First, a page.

A blog authored by a team of experienced adults who have come together to share personal experiences, opinions about, perspectives on, insights regarding, and work-arounds to the challenges and opportunities of growing older in Larimer County. We invite your comments, no matter your age.
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Thursday, October 11, 2018
“It’s like Dr. Seuss for Old People”
...as named by my 11 year old daughter
Grey in my 30’s, how can that be?
A friend exclaimed, “But that’s your choice!”
And she’s right, I choose to be me.
My mother said, “It must be a Colorado thing.”
And maybe it is. Natural and delicate, like a dragon fly’s wing.
A silver tiara shining with Colorado’s 310 days of sun.
A badge of honor for another year won.
Strangers stopping me with praise at first,
“It’s so... well dispersed.”
Others with brows furrowed a bit,
“Clearly, that can’t be natural, can it?”
I don’t want your pity. My friend was right you see. This IS a choice, to live my life full of authenticity.
“You are too young to let yourself go grey. It’s a disservice to your beauty,” they say.
But I disagree, these glittery locks pave the way to living life every day.
Growing older is a gift not given to many. And this hair, it isn’t worth but a penny. But to me, the value is beyond compare, for these silver strands prove I’ve shown up, lived life, and cared.
Last I checked, this hair on my head is mine.
If I choose grey, that should be fine.
My husband has never said a word. He’s either a smart man or a turd!
My daughter lets me know when it’s all in disarray. And she likes to point out old photos that are browner than today.
I’ve laughed and I’ve cried, until I’ve hit my stride. To the end it will be, silver and grey, maybe even a little white, guiding me straight to that bright light. Poem written by Kristy Wygmans
Diane and Pat McCary, ages 76 and 78, completed the three
Ironman distances in Kona, Hawaii to commemorate the 20th
anniversary of their performance in 1998. That year, along with their daughter
Kristen and son Mike, they became part of the first family of four to ever
complete the Ironman together. This year they took their 16-year-old
granddaughter, Autumn, along to enjoy the fun and allowed themselves a week to
complete the Ironman distances--a 2.4 mile swim, 100-mile bike ride and 26.2
They needed to make a few adjustments to get the job done.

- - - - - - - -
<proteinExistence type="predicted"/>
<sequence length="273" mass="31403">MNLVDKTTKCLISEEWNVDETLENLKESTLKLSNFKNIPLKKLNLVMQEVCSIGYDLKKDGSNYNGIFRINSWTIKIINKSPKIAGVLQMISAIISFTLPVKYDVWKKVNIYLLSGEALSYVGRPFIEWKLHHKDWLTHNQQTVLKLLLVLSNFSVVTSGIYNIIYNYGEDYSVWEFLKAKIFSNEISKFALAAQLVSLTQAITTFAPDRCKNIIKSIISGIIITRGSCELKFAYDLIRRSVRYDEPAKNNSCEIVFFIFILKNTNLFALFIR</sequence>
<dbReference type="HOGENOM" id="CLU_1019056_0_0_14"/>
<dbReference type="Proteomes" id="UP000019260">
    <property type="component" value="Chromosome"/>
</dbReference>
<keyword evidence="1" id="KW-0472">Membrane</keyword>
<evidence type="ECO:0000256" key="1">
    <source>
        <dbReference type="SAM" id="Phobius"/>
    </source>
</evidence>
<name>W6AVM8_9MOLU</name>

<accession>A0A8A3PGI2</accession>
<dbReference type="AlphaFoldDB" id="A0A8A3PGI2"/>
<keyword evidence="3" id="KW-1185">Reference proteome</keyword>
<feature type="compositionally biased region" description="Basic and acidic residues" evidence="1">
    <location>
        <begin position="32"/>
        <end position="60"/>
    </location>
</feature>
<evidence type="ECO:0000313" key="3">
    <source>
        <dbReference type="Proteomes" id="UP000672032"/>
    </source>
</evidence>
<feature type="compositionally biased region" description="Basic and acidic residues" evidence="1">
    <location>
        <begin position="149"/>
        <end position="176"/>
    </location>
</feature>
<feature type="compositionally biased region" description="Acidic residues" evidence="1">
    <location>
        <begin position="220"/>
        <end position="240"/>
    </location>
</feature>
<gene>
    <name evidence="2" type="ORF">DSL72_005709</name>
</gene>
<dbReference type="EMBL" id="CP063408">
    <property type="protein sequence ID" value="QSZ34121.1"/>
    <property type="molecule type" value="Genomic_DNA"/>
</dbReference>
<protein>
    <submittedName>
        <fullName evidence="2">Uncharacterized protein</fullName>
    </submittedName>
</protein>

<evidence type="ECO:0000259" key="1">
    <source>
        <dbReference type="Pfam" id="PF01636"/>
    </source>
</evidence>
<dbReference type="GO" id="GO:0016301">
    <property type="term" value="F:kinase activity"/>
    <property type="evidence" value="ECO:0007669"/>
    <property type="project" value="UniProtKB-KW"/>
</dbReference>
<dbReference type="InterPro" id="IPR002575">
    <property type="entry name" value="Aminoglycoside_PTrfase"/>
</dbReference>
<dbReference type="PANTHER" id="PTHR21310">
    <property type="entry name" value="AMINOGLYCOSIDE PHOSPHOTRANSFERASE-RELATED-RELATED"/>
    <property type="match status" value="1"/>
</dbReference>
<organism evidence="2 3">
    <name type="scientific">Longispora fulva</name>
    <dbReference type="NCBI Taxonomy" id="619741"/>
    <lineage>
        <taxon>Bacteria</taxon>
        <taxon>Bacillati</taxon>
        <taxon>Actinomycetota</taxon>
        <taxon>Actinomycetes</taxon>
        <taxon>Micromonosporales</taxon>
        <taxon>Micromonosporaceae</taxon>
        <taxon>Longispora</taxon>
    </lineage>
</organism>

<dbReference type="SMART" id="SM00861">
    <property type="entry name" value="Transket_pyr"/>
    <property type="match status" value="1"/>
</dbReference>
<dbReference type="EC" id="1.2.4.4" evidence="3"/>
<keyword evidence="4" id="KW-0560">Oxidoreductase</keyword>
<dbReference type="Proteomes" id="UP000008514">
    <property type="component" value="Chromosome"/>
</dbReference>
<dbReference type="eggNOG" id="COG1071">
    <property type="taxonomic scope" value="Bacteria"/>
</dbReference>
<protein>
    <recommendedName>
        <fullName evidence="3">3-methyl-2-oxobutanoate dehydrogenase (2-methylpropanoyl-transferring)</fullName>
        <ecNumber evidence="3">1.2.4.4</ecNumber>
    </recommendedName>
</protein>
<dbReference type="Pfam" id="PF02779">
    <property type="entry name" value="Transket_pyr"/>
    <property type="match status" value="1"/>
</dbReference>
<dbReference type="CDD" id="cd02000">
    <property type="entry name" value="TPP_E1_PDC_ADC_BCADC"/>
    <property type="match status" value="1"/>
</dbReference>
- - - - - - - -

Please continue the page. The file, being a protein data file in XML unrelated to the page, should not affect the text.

“The traffic was so bad that I only did about 30 miles of biking on the roads,”
Diane explained. The rest she accomplished on a stationery bike. “So boring,”
she said. “But I did it.”
The ocean was so rough that they were forced to do some of
their swim in a nearby pool. They divided the run up into several segments and
allowed themselves a “walk-run” option when that was necessary.
"It was the consistency of lifelong training that allowed us to do this," Pat said.
Bob Laird, former medical director of Ironman took the photo.
The McCayrs spent their time in Hawaii staying with old friends.
They heard stories of four miserable months of thick fog caused by the erupting
volcano. At last, the air is clear, but record high temperatures were a bit of
a shock to the Colorado mountain residents.
“We feel completed,” Diane said. “Afterwards we celebrated
with friends. And we’re happy to be home.”
A four-inch snowfall in Allenspark greeted them on their
Yesterday afternoon I went to a birthday party for a beloved friend who has just turned 65. She has a ton of friends and I think most all of them were there to honor her passage into the realm of Medicare benefits.The place was packed and the enthusiasm was loud. Those of us of a certain age found ourselves shouting into each other’s ears and nodding blankly atbits of conversation we could not begin to hear. The food, prepared by a loving son, was abundant and delicious, the atmosphere warm and caring, but as I grow older I find myself less and less able to function socially in a crowd. Give me a quiet room with four or five good friends talking one at a time and I am a happy camper.